The City Bar Hosts Dr. Martin Luther King, Jr.

The City Bar was the first bar association in the country to host Dr. Martin Luther King, Jr. On April 21, 1965, Dr. King gave an address, “The Civil Rights Struggle in the United States Today,” at the House of the Association to a record crowd.  As described by the Honorable Samuel I. Rosenman, who introduced Dr. King:

When we invited Dr. King to appear here, and when he accepted, we naively sent out some messages, as usual, asking for members to send in their reservations.  This hall, as you know, holds only 650, and there is room for another five or six hundred people in the rest of the building. The following morning… we had 1800 reservations, and the day after that we had 4,000.  I am sure we would have gotten many more except for the fact that we put a notice in the Law Journal and said, “Please hold your fire, we are going to have to return 3,000.”

Judge Rosenman’s observations as to why Dr. King’s work was of particular interest to lawyers resonate to this day. He noted that, as lawyers, “we are impressed by the vast legal history which has followed as an aftermath of many of [his] activities.”  We are also intrigued by the legal doctrines that undergirded his leadership.  Perhaps most importantly, we were (then, as now) interested in the correction of injustices by law. “We are cognizant of the fact that the ultimate safeguards of equal rights and opportunities have been found in the law, in our own area of activity, in legislation and in court decisions.”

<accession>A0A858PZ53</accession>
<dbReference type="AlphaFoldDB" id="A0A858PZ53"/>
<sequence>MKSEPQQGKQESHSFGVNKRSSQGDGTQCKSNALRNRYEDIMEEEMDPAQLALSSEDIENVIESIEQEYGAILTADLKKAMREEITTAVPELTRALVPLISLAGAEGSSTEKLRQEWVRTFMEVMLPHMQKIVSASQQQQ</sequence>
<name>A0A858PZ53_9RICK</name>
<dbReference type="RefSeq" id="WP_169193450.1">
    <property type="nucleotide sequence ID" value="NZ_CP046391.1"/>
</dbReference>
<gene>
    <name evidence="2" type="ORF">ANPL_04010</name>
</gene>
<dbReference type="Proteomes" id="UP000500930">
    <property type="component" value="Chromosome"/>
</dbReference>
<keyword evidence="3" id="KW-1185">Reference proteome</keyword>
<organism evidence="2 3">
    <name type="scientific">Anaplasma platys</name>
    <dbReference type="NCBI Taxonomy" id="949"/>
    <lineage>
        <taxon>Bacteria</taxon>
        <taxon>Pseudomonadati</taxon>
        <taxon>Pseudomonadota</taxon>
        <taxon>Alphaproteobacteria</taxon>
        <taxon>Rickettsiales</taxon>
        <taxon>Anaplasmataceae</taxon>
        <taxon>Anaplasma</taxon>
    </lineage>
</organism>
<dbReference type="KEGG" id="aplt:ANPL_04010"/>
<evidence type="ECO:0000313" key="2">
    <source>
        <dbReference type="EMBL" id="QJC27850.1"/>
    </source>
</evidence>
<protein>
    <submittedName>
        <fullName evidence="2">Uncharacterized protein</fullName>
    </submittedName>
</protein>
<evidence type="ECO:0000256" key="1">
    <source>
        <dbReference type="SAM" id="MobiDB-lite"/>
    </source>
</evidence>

In his speech, Dr. King praised lawyers for the work they had done thus far to advance the cause of civil rights, and exhorted them to do more.  “Your profession should be proud of its contributions. You should be aware, as indeed I am, that the road to freedom is now a highway because lawyers throughout the land, yesterday and today, have helped clear the obstructions, have helped eliminate roadblocks, by their selfless, courageous espousal of difficult and unpopular causes.”